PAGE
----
The division of tasks between the private and public sectors in the field of research and innovation has established itself over time, with most basic research being carried out by the cantonal universities and the two federal institutes of technology (ETHZ and EPFL). Applied research and development and the transfer of knowledge into marketable innovations, however, is primarily the domain of the private sector and universities of applied sciences.
Organisation of Science and Research in Switzerland
Switzerland is very competitive in the field of research and innovation. It is also among the countries with the highest spending on research and development (R&D) in relation to their gross domestic product. The private sector bears the cost of over two-thirds of Swiss R&D expenditure, which amounts to 3.4% of GDP, or around CHF 22 billion (2015). Public research funding hinges mainly on the proactive work of researchers, the principle of competition and international cooperation.
The Confederation is responsible for providing grant funding for research and innovation in the following areas:
- Switzerland’s two national universities, the federal institutes of technology, in Zurich (EPFZ) and Lausanne (EPFL), are renowned worldwide for their cutting-edge scientific output. There are also four research institutes within the ETH domain, including the Paul Scherrer Institute, one of Europe's leading research centres. Scientists from all over the world come to use their specialist facilities like the Swiss Light Source and the Spallation Neutron Source.
- The Swiss National Science Foundation (SNSF) supports basic research in all scientific disciplines, from history to medicine and engineering. Every year, it funds over 3,200 projects involving 14,800 researchers.
- The Swiss Innovation Agency, Innosuisse (formerly the Swiss Commission for Technology and Innovation ) supports science-based innovation in the interests of industry and society, making Swiss start-ups and SMEs more competitive.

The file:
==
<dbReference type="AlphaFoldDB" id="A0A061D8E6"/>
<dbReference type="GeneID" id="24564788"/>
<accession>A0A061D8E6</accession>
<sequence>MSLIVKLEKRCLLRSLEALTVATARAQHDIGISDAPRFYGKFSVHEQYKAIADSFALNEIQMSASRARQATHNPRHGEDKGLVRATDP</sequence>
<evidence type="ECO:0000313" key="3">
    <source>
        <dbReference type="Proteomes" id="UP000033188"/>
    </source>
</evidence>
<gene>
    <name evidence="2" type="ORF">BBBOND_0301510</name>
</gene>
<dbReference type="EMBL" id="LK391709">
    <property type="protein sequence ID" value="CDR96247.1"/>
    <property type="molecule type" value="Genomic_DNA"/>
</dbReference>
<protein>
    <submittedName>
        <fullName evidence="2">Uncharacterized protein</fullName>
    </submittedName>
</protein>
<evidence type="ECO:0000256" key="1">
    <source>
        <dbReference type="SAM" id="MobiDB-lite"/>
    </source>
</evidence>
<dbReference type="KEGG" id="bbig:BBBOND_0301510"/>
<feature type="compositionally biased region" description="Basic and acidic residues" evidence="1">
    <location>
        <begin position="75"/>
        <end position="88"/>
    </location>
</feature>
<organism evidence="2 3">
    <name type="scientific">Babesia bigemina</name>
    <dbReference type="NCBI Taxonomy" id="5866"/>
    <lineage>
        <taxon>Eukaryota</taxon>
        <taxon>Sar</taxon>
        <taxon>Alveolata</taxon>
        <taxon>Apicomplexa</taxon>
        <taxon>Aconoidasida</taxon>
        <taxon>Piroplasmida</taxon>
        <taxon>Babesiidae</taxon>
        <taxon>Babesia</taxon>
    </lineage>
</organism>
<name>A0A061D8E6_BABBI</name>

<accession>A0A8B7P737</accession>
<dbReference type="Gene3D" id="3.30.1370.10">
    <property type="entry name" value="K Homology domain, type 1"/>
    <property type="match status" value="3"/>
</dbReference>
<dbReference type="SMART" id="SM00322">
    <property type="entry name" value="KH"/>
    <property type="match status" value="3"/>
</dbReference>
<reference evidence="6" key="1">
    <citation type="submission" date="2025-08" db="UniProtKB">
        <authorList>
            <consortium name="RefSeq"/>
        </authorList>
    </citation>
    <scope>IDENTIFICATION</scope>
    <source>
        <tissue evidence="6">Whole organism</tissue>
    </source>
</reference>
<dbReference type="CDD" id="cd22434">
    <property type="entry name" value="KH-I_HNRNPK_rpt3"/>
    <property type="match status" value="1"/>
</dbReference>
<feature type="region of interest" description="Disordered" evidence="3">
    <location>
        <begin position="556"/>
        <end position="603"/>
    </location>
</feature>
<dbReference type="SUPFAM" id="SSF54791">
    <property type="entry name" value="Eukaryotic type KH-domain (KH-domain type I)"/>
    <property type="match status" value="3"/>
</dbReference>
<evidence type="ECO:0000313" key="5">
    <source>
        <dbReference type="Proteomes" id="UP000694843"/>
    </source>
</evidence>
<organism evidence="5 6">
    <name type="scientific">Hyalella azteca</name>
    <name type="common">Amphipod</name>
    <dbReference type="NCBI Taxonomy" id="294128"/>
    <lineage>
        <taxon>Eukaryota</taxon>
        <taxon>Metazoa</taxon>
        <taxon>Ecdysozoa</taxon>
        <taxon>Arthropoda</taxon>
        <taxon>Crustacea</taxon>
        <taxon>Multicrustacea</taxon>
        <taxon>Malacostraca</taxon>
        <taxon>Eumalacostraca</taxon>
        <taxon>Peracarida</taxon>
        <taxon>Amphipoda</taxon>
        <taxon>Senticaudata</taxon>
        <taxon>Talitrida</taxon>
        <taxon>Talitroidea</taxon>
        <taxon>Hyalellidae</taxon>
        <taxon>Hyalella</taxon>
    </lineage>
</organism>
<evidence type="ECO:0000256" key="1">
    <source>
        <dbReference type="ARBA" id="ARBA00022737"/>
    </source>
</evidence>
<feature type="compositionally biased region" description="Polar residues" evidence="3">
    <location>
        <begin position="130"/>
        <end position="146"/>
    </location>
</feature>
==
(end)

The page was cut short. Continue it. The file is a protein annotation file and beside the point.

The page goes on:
- For its part, the Confederation funds the Association of Swiss Academies and supports nearly 30 non-university research institutions.
International research collaboration is high on the agenda of the federal government. Switzerland is involved in numerous international research organisations (e.g. CERN) and research programmes, and promotes bilateral research cooperation with selected priority countries. As regards education, research and innovation, Switzerland is officially represented abroad by embassy counsellors and Swissnex, a network of diplomatic scientific representations.
The State Secretariat for Education, Research and Innovation (SERI) assumes most of the federal government's responsibilities. As well as managing and funding Switzerland’s two federal institutes of technology (ETHZ and EPFL), the SERI is in charge of regulating and co-funding Swiss universities of applied sciences and supporting the cantonal universities. SERI also develops international research strategies.
For their part, the cantons promote research in their role as funding bodies of the cantonal universities and universities of applied sciences. They receive financial support from the federal authorities to carry out this mission.